Personification

Take a Poem to Lunch by Denise Rodgers

I’d love to take a poem to lunch
or treat it to a wholesome brunch
of fresh cut fruit and apple crunch.
I’d spread it neatly on the cloth
beside a bowl of chicken broth
and watch a mug of root beer froth.

I’d feel the words collect the mood,
the taste and feel of tempting food
popped in the mouth and slowly chewed,
and get the smell of fresh baked bread
that sniffs inside and fills our head
with thoughts that no word ever said.

And as the words rest on the page
beside the cumin, salt and sage,
and every slowly starts to age,
like soup that simmers as it’s stirred,
ingredients get mixed and blurred
and blends in taste with every word
until the poet gets it right,
the taste and smell
and sound and sight,
the words that make it fit.

Just write.

[retrieved from http://pretty-academia.blogspot.com/2012/11/take-poem-to-lunch-by-denise-rodgers.html]

Known to her close fiends and family as The Poetry Lady, Denise Rodgers is a professional writer who has been reading and writing poetry since she was 14, when her older sister had the nerve to get married and leave her alone with hours and hours of quiet time to read and write. She is the author of “Great Lakes Rhythm & Rhyme,” a collection of whimsical poetry about the Great Lakes region, as well as “A Little Bit of Nonsense,” a collection of wacky poetry about animals, food, and odd ideas and people. In addition to her own collections, her poetry has been featured in Jack Prelutsky’s “Read a Rhyme, Write a Rhyme,” (Alfred Knopf, Fall 2005), as well as in “The 20th-Century Children’s Poetry Treasury” (Alfred Knopf, 1999). Several of her “Great Lakes” poems have been included in the “MEAP” (Michigan Educational Assessment Programing) tests. Her poetry has also appeared in “Children’s Digest” and “Junior Trails” magazines. Ms. Rodgers lives in Huntington Woods, Michigan, with her husband Peter. She and her husband have two adult children.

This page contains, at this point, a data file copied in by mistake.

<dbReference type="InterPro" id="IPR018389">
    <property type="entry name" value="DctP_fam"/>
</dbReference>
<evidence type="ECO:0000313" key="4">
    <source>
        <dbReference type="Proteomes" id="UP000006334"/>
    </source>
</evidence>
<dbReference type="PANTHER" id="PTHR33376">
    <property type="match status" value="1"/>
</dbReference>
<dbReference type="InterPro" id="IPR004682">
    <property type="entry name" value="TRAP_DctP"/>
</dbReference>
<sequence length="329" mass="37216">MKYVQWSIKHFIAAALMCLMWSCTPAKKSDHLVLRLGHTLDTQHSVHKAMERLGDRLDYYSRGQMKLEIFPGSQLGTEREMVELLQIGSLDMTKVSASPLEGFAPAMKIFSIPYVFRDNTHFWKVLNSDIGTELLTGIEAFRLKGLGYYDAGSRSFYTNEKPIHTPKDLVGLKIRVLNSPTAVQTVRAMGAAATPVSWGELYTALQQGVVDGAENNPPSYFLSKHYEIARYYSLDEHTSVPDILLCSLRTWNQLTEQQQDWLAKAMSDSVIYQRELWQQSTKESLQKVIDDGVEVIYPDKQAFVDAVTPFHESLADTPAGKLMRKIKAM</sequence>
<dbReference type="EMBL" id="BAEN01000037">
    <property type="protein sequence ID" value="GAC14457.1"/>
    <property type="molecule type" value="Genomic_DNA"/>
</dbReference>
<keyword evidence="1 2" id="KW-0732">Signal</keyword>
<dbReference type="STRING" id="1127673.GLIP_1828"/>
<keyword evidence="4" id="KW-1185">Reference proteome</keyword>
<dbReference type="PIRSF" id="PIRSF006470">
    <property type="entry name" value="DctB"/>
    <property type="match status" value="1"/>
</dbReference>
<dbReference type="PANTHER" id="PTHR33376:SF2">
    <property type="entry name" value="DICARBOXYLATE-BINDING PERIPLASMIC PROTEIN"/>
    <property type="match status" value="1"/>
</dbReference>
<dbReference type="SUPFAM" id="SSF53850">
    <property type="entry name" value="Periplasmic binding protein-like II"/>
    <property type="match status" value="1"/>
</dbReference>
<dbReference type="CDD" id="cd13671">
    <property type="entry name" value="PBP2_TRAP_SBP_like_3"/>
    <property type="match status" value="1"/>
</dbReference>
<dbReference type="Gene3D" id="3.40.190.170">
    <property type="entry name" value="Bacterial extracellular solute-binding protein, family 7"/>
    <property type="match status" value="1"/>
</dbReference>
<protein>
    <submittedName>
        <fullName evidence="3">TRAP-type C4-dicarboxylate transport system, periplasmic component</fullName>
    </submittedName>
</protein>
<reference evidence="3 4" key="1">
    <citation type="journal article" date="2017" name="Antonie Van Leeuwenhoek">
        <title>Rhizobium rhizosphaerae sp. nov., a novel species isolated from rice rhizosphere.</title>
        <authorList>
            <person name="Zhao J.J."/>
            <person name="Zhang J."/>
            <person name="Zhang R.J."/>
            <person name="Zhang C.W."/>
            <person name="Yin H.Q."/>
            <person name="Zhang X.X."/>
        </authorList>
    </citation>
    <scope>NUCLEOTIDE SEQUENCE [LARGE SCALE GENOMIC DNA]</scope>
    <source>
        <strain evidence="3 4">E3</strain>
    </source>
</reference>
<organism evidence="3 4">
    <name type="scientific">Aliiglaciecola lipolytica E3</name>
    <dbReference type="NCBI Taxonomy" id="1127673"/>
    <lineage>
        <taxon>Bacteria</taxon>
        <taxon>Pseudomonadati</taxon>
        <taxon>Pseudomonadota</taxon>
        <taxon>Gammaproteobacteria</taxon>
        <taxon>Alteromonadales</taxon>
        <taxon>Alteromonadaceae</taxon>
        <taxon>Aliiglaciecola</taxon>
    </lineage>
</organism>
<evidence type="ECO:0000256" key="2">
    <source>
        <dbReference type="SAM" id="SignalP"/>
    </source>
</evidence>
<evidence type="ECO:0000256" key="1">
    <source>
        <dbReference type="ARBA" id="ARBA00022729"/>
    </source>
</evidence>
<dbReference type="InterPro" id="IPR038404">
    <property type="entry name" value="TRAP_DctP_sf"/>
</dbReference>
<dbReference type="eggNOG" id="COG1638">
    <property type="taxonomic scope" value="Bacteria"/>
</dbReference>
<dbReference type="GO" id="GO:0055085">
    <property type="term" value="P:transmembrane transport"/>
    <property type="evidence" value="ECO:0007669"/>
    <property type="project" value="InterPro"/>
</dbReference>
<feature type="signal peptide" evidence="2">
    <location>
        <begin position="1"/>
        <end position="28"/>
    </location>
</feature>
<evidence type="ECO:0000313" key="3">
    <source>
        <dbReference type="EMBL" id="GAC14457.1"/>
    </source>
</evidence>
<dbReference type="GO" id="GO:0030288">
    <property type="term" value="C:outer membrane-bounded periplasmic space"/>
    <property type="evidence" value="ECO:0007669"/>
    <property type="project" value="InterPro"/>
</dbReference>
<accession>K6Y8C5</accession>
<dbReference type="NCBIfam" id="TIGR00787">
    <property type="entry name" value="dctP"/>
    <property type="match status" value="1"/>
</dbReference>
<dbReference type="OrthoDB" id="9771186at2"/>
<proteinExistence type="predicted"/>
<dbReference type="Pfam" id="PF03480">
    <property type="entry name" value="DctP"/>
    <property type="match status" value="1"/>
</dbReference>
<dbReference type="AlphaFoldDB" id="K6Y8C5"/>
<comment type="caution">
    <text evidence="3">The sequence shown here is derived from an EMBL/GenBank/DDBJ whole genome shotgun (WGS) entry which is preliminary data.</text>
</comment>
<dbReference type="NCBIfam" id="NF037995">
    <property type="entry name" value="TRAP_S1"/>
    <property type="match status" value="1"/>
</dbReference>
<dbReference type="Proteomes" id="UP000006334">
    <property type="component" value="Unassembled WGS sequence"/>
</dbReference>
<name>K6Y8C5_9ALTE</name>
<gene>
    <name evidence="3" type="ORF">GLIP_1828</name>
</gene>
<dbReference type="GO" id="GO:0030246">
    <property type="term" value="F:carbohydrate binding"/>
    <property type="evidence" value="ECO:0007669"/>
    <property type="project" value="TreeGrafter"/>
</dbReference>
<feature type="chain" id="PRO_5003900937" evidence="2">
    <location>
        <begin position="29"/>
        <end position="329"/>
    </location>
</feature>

[retrieved from http://www.thepoetrylady.com/author.html]

Definition: Personification is the attribution of a personal nature or human characteristics to something nonhuman, or the representation of an abstract quality in human form.

[retrieved from http://www.merriam-webster.com]

This poem is about giving a poem people like characteristics. That is why it demonstrates the use of personification. It talks about what it would be like to take a poem out for lunch. Unknown

I chose this picture of people because the poem was given people like qualities.

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